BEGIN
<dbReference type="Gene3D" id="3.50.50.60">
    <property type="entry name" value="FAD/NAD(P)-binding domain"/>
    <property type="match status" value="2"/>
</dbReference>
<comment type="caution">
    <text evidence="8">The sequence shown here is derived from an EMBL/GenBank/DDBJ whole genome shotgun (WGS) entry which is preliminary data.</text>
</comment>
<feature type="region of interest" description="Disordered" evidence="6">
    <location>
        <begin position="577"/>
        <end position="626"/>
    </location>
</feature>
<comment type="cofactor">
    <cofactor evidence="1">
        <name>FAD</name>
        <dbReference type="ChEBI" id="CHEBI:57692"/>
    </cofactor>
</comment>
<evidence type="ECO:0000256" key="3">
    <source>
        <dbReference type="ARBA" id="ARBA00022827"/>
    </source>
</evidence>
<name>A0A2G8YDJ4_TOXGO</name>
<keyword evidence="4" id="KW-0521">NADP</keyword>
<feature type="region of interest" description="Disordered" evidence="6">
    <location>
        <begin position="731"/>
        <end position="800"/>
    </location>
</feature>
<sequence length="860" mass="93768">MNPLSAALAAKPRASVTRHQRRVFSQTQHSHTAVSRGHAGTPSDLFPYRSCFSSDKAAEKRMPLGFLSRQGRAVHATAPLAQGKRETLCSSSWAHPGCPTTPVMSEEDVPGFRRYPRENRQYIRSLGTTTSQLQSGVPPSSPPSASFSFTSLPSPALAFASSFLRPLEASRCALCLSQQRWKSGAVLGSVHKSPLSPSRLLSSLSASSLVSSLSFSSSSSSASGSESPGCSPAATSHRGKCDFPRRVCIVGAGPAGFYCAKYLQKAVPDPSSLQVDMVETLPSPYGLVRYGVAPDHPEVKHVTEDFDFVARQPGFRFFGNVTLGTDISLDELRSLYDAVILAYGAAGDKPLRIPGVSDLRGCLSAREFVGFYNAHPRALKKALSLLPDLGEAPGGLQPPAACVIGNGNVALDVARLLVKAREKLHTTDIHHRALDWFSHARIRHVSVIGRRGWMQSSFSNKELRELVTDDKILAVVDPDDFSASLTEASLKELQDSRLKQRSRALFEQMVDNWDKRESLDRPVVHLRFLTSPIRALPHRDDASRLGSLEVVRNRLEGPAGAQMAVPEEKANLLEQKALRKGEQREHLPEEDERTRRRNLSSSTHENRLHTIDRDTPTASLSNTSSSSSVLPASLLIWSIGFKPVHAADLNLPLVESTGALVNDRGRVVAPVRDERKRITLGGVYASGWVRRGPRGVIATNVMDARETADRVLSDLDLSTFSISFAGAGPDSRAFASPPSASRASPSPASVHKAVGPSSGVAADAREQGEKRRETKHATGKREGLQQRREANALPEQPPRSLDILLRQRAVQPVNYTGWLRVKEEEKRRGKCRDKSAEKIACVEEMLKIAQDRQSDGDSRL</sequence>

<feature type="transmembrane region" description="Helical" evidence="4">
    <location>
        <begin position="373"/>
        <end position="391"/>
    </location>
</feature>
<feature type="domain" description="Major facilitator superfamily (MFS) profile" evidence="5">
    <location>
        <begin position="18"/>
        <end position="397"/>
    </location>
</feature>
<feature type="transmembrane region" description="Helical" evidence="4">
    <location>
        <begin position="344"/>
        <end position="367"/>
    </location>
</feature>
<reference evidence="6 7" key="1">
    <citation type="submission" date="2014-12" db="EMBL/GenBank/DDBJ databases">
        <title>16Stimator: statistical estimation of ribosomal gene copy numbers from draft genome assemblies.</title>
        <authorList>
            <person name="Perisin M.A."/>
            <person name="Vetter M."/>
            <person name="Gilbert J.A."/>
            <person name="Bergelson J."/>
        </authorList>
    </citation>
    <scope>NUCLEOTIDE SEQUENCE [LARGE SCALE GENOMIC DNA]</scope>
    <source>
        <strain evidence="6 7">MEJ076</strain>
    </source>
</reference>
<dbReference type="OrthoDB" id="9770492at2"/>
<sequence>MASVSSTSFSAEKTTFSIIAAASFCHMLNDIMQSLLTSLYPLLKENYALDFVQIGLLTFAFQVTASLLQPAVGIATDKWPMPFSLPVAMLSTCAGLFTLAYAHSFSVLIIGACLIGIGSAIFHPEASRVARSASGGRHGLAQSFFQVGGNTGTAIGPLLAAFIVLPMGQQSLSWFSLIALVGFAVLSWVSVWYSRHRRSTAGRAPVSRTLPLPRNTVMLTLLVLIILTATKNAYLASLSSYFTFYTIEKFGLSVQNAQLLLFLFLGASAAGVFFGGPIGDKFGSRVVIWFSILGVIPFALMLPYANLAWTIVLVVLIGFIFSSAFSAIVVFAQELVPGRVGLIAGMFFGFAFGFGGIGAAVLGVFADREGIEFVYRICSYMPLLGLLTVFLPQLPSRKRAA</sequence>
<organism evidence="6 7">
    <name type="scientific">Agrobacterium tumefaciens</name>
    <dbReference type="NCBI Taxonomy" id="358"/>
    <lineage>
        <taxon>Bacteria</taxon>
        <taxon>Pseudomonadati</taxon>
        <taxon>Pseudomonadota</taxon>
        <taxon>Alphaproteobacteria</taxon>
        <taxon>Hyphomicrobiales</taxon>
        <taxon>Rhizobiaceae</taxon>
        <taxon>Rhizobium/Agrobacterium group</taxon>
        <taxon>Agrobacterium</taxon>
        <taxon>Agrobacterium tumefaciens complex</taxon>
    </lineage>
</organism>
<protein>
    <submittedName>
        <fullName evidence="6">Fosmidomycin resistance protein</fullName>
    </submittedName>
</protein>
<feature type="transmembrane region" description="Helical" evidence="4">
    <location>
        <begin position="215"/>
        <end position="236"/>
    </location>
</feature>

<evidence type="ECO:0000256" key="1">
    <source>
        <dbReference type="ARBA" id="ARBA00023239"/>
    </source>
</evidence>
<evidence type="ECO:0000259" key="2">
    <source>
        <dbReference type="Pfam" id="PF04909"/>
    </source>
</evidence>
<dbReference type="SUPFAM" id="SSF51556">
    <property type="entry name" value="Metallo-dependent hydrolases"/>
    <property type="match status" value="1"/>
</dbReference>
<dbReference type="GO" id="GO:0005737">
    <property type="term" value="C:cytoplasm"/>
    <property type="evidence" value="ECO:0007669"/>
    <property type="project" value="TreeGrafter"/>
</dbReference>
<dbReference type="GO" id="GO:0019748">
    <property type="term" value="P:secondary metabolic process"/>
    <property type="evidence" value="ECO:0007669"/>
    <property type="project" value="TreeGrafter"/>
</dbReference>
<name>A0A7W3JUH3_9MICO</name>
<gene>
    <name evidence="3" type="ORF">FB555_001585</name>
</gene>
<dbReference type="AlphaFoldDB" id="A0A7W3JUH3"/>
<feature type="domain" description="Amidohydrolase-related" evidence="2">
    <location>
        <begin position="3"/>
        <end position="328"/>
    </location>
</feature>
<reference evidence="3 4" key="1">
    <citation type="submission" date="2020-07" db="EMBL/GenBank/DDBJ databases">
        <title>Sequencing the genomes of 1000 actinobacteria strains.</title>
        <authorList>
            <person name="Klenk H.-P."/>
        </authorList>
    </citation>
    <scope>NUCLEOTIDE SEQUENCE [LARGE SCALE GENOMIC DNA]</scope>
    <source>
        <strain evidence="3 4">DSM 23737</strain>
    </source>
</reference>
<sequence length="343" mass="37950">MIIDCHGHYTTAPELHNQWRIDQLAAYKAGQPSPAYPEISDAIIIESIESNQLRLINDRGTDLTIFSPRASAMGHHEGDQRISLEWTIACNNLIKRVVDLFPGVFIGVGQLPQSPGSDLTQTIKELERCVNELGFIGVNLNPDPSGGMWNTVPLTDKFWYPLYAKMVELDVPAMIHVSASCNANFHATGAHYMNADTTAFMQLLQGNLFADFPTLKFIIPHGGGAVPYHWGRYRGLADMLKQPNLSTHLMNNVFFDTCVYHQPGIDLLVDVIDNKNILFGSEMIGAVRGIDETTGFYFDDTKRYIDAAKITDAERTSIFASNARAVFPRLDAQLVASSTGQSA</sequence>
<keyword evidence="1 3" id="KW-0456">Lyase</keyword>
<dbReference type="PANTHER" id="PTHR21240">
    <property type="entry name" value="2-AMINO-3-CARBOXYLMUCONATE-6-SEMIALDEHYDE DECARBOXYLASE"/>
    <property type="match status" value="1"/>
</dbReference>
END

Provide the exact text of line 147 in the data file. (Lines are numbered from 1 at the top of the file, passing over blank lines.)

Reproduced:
</dbReference>